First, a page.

Like nearly all of director Joseph Pevney’s films, 1955’s Foxfire has been more or less forgotten, despite starring Jane Russell. It’s a pity considering the film’s significant condemnation of racism, something the narrative is inextricably intertwined with rather than as a blunt subtext, an uncommon tangent for a 1950s era romantic melodrama. Strikingly, the film was one of two 1955 dramas directed by Pevney starring Jeff Chandler, the other being the equally obscure (but corrosively, deliciously campy) Female on the Beach with Joan Crawford, and was only two years before Pevney’s most successful cinematic offering, Tammy and the Bachelor, the Debbie Reynolds hit which inspired a celebrated song and franchise for the star.
Socialite Amanda Lawrence (Russell) finds herself in a whirlwind romance while vacationing in Arizona when she meets Jonathan ‘Dart’ Dartland, an engineer at a local copper mine. Not recognizing and then not really caring he is half Apache, the two are married despite minor concerns from her mother (Frieda Inescort) and a healthy helping of troubling micro-aggressions in their local community. Their lack of communication tends to lead them into some toxic misunderstandings, forcing Amanda to lean on local Dr. Slater (Dan Duryea) for sympathy despite his amorous feelings for her.
One of only two adaptations of novelist Anya Seton (the other being Joseph Mankiewicz’s directorial debut, Dragonwyck, 1946), known for a particular genre of historical/biographical novels, the Arizona set tale is named for the particular phosphorescent light emitted by fungus in rotting timber. It’s also obviously a metaphor for the cultural decrepitude of American social mores, as evidenced by the film’s obvious disdain for the formidable racism and classism exacted upon a small mining town’s Native American and lower class populations.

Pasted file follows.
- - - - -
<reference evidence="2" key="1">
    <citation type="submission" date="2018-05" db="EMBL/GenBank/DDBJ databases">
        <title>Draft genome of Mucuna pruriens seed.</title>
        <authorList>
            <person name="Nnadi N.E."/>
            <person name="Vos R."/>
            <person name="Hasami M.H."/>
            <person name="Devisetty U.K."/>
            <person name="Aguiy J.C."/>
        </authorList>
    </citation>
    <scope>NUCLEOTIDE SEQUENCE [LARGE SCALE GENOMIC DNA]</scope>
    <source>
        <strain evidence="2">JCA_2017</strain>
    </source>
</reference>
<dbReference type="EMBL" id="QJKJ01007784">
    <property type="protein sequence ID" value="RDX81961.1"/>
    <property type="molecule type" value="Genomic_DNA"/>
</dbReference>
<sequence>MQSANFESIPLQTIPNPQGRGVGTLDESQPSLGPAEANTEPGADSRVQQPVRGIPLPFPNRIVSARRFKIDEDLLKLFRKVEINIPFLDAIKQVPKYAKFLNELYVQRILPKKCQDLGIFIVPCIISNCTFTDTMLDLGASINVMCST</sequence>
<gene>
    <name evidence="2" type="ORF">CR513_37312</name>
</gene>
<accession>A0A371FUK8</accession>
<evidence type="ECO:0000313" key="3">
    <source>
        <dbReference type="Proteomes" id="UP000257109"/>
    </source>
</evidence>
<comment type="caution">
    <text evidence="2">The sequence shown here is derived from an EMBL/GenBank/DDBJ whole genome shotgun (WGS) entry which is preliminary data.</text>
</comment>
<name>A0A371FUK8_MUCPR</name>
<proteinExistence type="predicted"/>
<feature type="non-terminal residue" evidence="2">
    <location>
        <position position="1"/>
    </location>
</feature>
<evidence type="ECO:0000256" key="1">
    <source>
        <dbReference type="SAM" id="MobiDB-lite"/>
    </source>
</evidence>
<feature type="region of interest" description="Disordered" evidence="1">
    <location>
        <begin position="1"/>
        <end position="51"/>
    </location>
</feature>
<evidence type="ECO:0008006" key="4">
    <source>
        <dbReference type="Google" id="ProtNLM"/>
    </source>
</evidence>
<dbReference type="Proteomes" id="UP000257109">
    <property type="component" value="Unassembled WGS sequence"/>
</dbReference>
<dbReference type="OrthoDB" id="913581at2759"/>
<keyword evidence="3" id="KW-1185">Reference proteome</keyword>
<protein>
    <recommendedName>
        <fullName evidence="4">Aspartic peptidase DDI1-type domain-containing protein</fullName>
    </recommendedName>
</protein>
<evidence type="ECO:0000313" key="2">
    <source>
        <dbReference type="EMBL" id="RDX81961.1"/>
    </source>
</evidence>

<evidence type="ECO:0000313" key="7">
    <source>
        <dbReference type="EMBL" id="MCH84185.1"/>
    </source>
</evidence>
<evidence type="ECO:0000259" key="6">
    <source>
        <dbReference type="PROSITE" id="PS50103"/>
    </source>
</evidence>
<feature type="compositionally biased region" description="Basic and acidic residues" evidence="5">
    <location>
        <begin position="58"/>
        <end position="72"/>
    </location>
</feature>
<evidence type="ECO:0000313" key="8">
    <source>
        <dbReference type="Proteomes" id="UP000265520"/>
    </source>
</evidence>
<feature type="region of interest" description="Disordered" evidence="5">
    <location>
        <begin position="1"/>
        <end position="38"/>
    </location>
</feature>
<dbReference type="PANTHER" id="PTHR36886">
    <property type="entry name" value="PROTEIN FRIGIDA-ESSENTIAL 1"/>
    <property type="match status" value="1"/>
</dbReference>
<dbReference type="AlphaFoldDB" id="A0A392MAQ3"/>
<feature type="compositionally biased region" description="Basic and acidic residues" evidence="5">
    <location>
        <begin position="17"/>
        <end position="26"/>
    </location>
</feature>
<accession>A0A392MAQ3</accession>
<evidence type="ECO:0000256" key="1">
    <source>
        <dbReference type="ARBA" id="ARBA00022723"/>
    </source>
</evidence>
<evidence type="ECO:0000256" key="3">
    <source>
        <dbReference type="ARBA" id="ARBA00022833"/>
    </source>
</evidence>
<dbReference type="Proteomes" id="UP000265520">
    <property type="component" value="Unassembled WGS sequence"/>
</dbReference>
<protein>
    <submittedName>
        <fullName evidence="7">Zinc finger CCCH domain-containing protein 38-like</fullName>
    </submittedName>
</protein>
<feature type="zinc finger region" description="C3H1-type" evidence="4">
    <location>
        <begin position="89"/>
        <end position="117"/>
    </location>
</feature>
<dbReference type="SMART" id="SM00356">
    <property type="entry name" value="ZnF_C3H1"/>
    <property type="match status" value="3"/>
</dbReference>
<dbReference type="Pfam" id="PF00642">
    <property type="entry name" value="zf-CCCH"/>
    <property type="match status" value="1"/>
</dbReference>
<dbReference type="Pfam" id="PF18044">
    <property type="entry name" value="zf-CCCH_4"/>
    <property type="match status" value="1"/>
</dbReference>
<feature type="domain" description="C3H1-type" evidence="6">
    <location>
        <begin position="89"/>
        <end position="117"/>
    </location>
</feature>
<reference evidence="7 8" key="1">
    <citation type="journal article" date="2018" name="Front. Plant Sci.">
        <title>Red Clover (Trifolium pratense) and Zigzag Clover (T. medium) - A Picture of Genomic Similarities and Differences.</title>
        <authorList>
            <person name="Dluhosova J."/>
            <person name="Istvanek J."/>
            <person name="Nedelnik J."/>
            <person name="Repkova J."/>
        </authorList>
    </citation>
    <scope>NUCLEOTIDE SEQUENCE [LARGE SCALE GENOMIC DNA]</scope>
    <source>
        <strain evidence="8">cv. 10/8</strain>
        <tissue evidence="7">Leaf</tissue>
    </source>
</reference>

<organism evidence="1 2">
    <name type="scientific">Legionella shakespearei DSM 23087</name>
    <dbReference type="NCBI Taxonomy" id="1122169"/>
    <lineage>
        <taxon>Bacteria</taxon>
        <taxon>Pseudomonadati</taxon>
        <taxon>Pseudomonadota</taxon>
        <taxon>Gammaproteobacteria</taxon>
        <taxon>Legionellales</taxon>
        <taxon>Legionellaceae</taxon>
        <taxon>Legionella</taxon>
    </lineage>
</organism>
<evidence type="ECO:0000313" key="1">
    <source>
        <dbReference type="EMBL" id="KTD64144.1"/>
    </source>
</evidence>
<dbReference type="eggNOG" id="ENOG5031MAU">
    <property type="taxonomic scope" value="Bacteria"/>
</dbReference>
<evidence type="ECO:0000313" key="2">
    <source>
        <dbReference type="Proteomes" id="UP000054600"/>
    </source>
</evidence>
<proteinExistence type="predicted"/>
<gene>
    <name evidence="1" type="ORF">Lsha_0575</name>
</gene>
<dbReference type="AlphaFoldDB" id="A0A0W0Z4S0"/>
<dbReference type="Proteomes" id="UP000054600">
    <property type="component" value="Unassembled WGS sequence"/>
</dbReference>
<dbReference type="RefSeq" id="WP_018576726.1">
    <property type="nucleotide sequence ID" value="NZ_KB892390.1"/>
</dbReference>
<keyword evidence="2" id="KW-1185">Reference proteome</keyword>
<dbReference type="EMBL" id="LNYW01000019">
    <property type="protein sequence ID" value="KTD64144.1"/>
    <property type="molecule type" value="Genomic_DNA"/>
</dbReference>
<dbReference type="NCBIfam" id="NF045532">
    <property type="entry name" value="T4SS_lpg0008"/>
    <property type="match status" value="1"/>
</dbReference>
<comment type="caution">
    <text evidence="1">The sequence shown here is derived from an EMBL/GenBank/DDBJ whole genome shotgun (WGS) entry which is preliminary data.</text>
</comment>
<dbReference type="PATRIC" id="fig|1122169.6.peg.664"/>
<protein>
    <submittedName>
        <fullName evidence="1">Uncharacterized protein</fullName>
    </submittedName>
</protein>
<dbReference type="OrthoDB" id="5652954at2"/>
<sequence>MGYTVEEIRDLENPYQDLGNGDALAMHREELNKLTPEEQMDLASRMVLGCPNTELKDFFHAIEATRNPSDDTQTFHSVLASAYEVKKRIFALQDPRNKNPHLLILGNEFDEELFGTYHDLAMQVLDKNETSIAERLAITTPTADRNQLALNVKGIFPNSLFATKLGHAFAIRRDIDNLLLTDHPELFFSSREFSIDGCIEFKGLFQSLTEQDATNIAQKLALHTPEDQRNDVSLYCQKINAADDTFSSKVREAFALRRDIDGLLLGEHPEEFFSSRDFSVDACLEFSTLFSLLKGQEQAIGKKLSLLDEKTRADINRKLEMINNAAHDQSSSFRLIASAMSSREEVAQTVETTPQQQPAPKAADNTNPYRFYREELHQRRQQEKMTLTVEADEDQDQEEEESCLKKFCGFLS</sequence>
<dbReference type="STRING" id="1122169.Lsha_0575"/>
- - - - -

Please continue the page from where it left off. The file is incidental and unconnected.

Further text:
Russell was in her post Gentlemen Prefer Blondes (1953) phase, and what’s most curious about this title, amongst others in her oft underappreciated body of work, is how progressive it feels considering the actor’s later outspokenness concerning her conservative and religious views. She playfully chides her mother (Frieda Inescort) on how they’re about to have Indians in the family following her initial rendezvous with Chandler, and her entire character progression charts her sudden awareness of privilege. From the moment she derides an Apache family for not picking her up to take her to town to the moment where is able to vocalize her whiteness (and femininity) to assist her husband’s business ventures, Foxfire’s handling of the accentuated bubble of whiteness (“Is that still a thing?” she inquires when faced with initial chilliness about her interracial marriage) is intriguing to revisit.
At the same time, unfortunately, the lack of actual Native American actors amongst the cast succeeds in sinking whatever good will the film once retained, including with the iron-jawed Chandler as the supposed mixed race lead. It’s the brown face on the supporting players which seems even more egregious, particularly with Czech actress Celia Lovsky (wife of Peter Lorre) as Chandler’s Apache mother, Princess Saba, as miscast as Judith Anderson in 1970’s A Man Called Horse.
Kino Lorber presents Foxfire in 2.00:1 as part of their Studio Classics selections. Picture and sound quality are serviceable in this colorful representation of a dusty Arizona mining town (conversely, Pevney’s Female on the Beach was shot in stark black and white). An audio commentary track from film historian Kat Ellinger is available, while the film’s theatrical trailer is the sole extra feature.
Film Review: ★★½/☆☆☆☆☆
Disc Review: ★★★/☆☆☆☆☆